HIV May Not Be Stopped By Gene Editing
Gareth Andrews / 4 years ago
We are often taught that in order to solve a problem we break it down to its simplest parts and then deal with each part on its own. Some scientists have taken this to heart and begun looking at gene editing techniques to stop HIV, something that may not be stopped by gene editing after all.
If you removed the qualities and characteristics that make HIV bad, you’d be left with a harmless virus. Using CRISPR, a technique that allows you to cut up DNA and has been used to modify countless other types of cells, a group tried to pursue this course of action only to discover that the results were less than appealing.
As a result of the CRISPR, the cells not only survived but began to mutate, with the host cells actually helping repair the cuts to the DNA by inserting DNA bases, creating a mutated version that even an immune system wouldn’t detect. These actions could lead to a mixed technique, with anti-HIV drugs being deployed alongside a series of cuts (more is better in this case), to help slow down and understand the HIV virus, maybe even leading to a cure in the future.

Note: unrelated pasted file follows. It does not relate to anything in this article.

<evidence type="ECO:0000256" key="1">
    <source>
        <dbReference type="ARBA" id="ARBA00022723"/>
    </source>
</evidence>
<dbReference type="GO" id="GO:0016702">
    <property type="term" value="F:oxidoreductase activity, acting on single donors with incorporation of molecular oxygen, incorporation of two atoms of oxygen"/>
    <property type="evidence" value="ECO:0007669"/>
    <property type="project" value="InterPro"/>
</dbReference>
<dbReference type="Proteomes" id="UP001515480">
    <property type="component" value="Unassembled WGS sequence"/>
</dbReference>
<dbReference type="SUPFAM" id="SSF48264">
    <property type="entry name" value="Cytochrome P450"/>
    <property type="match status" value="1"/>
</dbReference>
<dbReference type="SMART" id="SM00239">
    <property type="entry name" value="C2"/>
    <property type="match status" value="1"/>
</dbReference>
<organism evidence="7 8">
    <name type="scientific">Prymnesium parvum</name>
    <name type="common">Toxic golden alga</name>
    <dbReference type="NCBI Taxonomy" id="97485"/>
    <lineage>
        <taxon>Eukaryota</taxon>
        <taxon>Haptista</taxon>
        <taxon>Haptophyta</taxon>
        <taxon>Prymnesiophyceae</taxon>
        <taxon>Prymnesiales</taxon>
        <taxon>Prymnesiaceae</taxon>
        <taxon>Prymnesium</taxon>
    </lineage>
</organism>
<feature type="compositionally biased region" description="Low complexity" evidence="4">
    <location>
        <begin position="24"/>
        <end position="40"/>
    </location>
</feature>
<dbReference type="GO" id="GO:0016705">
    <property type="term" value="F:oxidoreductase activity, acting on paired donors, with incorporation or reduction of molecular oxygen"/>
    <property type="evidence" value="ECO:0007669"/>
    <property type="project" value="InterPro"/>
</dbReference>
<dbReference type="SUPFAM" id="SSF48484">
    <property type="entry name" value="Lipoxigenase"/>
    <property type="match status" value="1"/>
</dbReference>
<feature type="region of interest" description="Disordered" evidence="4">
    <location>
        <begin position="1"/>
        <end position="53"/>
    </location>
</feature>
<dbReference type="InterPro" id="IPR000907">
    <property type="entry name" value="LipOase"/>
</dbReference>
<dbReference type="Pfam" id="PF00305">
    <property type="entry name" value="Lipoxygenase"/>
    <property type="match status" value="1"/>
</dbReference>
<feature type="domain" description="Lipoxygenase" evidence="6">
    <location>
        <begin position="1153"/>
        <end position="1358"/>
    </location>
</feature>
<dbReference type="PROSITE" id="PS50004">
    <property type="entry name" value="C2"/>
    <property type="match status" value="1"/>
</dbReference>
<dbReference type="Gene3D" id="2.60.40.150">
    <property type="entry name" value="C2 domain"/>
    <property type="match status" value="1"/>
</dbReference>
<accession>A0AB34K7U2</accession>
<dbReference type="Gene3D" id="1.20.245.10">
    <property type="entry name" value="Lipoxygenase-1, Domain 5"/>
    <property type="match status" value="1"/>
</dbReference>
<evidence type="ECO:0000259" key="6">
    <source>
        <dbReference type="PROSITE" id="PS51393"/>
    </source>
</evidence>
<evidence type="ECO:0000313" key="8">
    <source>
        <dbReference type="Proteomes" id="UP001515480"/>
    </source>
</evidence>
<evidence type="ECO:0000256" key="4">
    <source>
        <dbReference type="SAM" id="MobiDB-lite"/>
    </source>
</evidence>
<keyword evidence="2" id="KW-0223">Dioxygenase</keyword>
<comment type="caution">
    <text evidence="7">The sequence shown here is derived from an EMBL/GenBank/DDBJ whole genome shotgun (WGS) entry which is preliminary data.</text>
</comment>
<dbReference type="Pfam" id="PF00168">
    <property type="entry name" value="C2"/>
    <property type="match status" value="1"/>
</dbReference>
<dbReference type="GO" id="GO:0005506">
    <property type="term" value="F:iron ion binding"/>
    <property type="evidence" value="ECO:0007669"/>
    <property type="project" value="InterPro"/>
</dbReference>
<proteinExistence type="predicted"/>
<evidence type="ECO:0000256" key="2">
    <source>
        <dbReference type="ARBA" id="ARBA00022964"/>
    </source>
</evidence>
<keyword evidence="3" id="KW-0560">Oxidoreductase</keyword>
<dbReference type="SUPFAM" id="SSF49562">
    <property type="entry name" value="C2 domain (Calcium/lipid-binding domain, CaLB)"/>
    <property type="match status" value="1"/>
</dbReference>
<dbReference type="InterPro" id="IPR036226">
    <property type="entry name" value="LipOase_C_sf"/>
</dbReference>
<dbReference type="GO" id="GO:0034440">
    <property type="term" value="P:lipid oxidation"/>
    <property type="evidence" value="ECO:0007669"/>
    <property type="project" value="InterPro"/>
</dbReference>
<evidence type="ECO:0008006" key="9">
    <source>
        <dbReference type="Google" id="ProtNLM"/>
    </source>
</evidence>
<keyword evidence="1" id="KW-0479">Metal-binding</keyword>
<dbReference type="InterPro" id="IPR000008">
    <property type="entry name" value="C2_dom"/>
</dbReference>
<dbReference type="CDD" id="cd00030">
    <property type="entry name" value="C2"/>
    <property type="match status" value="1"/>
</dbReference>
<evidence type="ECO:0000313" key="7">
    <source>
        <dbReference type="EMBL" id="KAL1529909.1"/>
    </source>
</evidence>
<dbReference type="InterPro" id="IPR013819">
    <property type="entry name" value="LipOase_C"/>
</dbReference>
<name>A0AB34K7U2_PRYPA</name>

As with all things science is making steps one foot at a time and with the knowledge from their past actions, even the smallest setback in developing a cure could be what finally helps create a cure for the HIV virus.